Google Inc (NASDAQ:GOOG) shares have taken off over the past year, especially since share of Apple Inc. (NASDAQ:AAPL) started taking hit after hit. Analysts were predicting that Apple shares would top $1,000 each, and now they’re saying the same thing about Google. But is there any chance in reality that it will actually happen?
Mutual funds are certainly taking notice of the stock, and they have just begun favoring it over Apple Inc. (NASDAQ:AAPL) as of the latest stock report on them. Also while shares of Apple topped off at $705 per share, Google has been hovering just above $800 per share for the past month, other than when they hit a record high near $840 per share early in the month.
Has including ESG become a necessity for investors?
ESG (environmental, social, governance) has become a hot topic in recent years, especially lately with the debate over whether pension funds should be able to factor in ESG when choosing investments. At Morningstar's recent conference, the firm argued that ESG has become a requirement for long-term investors. Q2 2020 hedge fund letters, conferences and more Read More
Over the past year, Google Inc (NASDAQ:GOOG)’s stock has risen from around $655 per share up to over $800 per share. So can it hit $1,000 per share?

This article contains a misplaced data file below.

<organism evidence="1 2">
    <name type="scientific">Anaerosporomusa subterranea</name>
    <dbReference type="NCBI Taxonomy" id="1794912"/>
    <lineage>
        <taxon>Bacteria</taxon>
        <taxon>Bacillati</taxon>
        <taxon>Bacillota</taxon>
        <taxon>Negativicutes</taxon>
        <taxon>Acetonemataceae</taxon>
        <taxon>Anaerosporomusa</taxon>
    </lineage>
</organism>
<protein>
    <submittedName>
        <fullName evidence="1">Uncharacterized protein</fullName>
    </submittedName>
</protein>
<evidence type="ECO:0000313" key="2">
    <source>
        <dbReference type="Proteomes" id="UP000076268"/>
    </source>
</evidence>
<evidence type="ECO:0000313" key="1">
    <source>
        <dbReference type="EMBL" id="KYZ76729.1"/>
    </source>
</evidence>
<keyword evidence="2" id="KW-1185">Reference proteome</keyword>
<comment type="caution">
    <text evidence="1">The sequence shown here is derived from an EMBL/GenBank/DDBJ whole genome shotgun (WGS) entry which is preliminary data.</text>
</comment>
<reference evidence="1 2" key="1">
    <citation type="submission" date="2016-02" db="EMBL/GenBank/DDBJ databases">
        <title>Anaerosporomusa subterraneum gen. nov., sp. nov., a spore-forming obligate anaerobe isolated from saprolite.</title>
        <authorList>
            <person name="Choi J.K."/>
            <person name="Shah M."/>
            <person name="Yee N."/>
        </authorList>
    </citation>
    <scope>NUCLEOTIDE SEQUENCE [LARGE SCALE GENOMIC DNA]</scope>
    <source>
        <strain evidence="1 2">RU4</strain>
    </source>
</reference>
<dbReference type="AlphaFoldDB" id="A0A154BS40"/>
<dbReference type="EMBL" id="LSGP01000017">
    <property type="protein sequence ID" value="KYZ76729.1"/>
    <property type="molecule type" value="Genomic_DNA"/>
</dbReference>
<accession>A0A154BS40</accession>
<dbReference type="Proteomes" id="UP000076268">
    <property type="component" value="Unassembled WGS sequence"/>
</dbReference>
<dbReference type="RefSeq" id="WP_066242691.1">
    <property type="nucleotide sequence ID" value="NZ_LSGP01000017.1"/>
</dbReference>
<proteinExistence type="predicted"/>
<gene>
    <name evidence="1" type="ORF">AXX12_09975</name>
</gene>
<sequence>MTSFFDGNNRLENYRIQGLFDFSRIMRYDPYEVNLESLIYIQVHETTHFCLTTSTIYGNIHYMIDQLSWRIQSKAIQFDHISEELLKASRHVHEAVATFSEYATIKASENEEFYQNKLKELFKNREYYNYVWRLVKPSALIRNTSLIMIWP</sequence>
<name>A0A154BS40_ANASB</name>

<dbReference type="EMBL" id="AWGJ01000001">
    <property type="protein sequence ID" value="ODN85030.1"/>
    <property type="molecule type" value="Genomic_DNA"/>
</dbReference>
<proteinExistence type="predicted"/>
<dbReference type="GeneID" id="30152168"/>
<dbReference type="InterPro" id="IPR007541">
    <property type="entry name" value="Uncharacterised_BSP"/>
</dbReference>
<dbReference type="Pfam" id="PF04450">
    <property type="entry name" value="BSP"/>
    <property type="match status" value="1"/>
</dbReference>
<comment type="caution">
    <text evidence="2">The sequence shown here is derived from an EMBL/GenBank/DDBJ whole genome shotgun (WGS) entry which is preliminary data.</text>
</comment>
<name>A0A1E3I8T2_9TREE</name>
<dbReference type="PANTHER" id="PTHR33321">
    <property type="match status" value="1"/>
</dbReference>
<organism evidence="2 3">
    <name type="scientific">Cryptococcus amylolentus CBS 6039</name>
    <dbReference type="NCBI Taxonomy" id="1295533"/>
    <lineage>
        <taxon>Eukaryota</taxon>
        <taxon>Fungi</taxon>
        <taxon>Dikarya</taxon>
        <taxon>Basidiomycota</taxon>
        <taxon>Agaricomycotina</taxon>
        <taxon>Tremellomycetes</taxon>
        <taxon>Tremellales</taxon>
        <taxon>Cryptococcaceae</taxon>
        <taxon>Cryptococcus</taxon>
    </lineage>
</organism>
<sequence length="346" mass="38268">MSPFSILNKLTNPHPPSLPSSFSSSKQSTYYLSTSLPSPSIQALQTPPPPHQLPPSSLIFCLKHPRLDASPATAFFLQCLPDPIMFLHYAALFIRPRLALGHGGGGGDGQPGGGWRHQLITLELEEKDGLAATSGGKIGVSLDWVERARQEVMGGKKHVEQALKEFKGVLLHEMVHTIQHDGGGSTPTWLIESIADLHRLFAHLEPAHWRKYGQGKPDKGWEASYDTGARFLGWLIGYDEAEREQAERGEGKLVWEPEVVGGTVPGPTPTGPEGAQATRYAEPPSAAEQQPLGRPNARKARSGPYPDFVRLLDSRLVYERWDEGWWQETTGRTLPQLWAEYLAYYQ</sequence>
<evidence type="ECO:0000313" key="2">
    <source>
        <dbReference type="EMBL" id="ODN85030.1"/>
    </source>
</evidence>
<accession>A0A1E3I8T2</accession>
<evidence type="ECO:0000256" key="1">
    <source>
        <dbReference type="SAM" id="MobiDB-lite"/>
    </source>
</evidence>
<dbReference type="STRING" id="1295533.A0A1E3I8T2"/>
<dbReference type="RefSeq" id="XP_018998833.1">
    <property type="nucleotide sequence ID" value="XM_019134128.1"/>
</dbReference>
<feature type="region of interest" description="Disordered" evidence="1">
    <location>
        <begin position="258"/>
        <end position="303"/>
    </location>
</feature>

Let’s face it: Google Inc (NASDAQ:GOOG) is no longer just a search company. It now has its fingers in a broad spectrum of products, from smartphone hardware through Motorola Mobility, which it acquired last summer, to out-of-the-box products like Google Glass, which is expected to change the way we experience computing devices. And then there’s the self-driving car and the Android mobile platform, and don’t forget about Gmail, YouTube, Google Plus and other networked services provided by the search giant.
In spite of having its fingers in all of these different pots, it’s interesting to see just where Google Inc (NASDAQ:GOOG) gets its money from. Insider Monkey examined the company’s regulatory filings and found that the vast majority of revenue Google makes (62 percent) does indeed come from its search engine. Google Network sites makes up 25 percent of the Google Pie, while Motorola accounts for just 8 percent. And all those projects that fall into the “other” category—a mere 2 percent.
Now this certainly isn’t to say that these percentages will remain the same. However, it does show just how diversified Google’s product portfolio is. Even though it doesn’t currently make a lot of revenue from its other divisions, it could in the future, and this may be one of the problems Apple Inc. (NASDAQ:AAPL) has run into.
The iPhone maker simply isn’t as diversified as Google Inc (NASDAQ:GOOG) is, and investors are starting to worry. They question whether the big innovator is now Google instead of Apple because Google seems to be everywhere.
So could Google Inc (NASDAQ:GOOG) reach $1,000 per share? Well, that depends on whether investors decide to push it up that high.